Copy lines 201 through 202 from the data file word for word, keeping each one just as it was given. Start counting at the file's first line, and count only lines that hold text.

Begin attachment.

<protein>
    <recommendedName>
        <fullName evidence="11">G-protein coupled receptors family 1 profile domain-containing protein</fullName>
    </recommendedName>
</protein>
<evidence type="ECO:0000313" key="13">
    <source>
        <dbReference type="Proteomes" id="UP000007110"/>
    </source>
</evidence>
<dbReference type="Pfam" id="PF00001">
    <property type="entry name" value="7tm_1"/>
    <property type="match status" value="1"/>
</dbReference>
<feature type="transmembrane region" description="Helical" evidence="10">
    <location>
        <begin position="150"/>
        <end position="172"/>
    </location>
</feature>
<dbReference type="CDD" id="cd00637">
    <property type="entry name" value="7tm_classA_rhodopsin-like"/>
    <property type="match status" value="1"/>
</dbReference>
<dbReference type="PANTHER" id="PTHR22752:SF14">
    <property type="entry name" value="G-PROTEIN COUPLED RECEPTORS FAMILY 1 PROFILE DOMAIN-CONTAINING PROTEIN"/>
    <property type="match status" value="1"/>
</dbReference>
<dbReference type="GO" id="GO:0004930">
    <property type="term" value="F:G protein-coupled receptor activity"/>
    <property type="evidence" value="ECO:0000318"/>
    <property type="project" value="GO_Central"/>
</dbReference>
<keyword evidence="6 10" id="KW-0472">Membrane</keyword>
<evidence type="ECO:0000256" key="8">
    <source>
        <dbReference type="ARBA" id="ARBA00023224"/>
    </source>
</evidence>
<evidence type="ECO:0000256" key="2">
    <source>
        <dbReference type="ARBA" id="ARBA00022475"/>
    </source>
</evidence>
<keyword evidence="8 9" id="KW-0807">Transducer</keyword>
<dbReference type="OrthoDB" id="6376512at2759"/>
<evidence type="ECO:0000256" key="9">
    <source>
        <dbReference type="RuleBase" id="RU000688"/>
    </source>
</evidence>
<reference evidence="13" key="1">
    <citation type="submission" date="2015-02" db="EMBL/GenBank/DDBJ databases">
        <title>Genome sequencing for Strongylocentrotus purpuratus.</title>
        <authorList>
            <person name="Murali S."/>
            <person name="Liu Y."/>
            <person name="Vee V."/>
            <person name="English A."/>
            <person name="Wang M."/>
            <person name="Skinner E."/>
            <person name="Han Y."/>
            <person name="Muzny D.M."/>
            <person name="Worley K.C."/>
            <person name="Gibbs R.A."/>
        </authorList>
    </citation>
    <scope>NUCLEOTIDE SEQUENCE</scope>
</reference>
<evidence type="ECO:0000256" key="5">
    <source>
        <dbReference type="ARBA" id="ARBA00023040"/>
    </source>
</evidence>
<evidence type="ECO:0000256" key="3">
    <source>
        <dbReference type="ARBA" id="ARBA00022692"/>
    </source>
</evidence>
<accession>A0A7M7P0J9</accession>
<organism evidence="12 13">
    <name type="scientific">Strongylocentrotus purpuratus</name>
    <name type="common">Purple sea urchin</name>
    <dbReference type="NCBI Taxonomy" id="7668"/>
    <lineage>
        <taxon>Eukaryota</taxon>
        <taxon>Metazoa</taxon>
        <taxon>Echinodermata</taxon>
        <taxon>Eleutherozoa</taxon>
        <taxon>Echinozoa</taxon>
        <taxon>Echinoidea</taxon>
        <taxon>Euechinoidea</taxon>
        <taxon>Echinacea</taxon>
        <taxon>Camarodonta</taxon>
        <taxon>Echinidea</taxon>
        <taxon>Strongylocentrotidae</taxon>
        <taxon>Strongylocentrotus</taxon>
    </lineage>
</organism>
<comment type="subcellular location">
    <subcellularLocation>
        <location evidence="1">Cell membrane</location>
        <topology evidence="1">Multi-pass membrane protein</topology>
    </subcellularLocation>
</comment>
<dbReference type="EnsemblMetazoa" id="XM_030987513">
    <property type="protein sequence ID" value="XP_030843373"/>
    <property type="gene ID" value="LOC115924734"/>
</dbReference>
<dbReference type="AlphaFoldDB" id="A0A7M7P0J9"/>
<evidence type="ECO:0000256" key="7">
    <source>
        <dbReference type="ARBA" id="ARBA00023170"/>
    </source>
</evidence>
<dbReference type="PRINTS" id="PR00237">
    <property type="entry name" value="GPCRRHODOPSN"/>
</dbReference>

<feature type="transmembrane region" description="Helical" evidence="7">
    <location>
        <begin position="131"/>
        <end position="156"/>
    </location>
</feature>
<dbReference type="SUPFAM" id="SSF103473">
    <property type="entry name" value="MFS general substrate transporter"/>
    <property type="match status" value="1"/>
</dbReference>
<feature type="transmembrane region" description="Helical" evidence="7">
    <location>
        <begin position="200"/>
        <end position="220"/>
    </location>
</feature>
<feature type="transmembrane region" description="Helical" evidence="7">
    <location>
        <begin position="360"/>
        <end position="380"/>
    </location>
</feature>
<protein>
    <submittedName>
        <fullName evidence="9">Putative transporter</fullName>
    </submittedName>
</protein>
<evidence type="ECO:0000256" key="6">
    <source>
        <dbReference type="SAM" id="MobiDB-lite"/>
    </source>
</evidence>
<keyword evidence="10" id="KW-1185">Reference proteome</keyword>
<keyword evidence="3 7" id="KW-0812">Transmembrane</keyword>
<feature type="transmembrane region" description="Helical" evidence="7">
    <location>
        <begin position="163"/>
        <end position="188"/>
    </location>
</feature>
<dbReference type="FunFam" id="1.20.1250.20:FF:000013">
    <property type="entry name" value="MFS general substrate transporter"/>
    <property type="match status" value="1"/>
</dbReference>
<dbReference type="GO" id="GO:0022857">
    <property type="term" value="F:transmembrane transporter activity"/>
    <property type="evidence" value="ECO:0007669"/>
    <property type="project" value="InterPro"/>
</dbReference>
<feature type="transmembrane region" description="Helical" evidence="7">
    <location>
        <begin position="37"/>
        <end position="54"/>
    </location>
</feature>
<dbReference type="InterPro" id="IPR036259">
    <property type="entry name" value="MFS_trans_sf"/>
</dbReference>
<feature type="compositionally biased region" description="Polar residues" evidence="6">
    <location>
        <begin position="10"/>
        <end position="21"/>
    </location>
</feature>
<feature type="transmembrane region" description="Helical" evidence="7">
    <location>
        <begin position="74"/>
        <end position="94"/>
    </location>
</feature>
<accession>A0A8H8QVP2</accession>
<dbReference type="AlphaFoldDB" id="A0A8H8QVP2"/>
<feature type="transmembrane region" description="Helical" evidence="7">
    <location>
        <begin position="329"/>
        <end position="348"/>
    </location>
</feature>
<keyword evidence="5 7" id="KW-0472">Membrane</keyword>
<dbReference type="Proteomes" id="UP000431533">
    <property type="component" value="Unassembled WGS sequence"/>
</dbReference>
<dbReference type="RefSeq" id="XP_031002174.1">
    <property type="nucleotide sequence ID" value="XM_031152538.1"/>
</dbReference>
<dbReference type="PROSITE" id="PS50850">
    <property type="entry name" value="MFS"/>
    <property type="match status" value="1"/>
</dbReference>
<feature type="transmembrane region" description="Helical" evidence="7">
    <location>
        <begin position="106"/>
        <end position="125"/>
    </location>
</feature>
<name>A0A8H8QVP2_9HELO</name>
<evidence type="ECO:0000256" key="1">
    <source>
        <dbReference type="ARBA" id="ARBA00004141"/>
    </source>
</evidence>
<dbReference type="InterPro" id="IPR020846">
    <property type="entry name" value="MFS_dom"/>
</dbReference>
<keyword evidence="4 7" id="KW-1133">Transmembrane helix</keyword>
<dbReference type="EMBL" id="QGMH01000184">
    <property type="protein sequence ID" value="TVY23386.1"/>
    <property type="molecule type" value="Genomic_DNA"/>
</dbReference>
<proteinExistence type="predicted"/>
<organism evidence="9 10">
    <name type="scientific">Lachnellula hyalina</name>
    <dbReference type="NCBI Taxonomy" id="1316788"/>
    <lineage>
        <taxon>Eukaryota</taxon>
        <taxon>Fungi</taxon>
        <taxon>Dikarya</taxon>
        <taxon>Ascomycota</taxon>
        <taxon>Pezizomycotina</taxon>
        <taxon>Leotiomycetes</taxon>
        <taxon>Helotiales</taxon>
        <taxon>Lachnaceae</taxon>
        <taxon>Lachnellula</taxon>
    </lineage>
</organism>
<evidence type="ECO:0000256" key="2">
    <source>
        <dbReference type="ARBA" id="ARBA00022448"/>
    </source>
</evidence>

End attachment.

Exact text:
<dbReference type="RefSeq" id="XP_031002174.1">
    <property type="nucleotide sequence ID" value="XM_031152538.1"/>